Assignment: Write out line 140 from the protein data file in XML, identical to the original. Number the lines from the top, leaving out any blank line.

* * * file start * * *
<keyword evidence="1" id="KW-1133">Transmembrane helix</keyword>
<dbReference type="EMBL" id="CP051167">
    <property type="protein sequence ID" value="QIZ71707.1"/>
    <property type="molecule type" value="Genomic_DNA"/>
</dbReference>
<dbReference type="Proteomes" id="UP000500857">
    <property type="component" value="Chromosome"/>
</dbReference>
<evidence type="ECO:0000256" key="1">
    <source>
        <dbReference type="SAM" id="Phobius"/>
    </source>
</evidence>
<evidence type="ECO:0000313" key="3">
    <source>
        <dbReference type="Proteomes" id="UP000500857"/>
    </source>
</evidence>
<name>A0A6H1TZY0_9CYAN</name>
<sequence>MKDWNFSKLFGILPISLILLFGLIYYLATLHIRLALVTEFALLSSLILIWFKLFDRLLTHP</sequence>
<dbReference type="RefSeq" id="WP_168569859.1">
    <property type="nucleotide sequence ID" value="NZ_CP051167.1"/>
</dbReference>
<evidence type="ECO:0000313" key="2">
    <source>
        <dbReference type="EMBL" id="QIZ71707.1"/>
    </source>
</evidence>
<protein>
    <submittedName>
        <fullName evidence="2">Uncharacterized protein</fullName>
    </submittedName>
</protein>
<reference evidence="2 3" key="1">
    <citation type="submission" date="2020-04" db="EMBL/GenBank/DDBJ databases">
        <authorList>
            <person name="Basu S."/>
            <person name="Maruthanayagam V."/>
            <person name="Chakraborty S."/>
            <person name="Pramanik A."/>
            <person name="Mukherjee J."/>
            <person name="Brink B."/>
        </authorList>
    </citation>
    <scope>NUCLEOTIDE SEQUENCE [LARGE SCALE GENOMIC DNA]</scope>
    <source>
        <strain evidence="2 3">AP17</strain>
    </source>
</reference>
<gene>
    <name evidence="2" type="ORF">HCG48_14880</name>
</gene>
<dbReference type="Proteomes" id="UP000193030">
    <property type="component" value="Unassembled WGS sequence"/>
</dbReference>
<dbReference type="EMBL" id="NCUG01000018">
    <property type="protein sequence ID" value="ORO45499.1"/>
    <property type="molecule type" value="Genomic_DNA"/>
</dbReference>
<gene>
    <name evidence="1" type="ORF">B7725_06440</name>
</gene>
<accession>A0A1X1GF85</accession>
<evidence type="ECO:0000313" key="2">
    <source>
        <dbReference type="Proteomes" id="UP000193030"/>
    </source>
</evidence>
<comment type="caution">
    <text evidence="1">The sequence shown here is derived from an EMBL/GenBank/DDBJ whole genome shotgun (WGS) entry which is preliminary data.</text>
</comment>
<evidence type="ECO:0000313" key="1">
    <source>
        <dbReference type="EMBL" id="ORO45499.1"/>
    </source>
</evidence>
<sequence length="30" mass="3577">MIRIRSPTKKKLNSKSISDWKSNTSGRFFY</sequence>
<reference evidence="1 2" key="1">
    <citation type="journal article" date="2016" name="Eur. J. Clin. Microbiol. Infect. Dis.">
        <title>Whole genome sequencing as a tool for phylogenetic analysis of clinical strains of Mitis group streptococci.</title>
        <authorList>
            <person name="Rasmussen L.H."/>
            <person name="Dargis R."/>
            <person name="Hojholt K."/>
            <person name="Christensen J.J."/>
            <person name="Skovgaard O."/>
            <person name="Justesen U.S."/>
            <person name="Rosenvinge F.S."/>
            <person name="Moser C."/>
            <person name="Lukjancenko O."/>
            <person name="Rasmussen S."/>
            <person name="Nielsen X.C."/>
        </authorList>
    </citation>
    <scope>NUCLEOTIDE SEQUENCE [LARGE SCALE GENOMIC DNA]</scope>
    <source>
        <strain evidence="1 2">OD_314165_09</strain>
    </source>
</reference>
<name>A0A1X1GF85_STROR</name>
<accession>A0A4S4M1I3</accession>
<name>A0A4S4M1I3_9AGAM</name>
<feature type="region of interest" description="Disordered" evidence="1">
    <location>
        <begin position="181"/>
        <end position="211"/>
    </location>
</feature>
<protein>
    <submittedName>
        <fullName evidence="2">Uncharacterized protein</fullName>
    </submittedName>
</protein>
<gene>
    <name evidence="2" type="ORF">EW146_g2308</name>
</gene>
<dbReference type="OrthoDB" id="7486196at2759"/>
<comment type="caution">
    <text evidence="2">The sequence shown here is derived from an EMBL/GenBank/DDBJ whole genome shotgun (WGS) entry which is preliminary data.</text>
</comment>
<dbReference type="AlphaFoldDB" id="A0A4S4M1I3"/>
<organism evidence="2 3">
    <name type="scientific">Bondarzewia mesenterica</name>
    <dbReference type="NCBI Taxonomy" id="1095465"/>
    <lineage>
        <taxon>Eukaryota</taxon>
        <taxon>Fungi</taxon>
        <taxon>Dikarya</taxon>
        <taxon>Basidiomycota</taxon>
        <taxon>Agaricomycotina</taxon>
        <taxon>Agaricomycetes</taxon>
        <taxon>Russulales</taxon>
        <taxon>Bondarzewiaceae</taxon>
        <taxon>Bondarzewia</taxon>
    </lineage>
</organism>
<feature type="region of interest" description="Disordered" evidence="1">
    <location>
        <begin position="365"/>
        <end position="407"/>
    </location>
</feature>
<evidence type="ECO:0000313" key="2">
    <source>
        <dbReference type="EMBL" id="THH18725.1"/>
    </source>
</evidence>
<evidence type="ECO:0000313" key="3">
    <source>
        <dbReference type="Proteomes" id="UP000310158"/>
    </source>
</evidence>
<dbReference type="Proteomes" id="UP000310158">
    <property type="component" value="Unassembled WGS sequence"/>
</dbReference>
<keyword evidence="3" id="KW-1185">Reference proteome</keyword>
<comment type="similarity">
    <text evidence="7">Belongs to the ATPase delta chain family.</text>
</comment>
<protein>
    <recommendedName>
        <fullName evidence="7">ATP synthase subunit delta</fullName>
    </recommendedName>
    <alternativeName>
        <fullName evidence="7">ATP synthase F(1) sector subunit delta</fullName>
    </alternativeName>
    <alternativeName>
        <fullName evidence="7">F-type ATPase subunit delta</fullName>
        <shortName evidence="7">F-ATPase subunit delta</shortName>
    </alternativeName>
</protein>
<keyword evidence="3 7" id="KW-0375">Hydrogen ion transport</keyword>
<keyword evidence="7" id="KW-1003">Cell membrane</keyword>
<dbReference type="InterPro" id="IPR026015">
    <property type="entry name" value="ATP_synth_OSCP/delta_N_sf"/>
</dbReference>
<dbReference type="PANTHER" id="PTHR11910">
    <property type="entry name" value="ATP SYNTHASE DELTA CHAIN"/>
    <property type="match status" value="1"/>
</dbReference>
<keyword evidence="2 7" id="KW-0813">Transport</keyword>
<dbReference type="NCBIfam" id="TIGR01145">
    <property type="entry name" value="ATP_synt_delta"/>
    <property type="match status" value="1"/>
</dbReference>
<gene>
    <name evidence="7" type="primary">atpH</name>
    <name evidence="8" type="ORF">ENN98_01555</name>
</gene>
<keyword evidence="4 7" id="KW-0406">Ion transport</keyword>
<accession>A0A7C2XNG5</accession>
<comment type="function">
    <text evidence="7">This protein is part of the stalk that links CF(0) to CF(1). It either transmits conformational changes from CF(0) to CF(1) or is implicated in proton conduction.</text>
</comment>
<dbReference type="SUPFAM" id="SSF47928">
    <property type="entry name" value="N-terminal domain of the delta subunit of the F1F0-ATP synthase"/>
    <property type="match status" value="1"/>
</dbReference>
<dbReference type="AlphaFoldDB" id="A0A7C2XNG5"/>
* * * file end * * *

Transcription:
        <end position="407"/>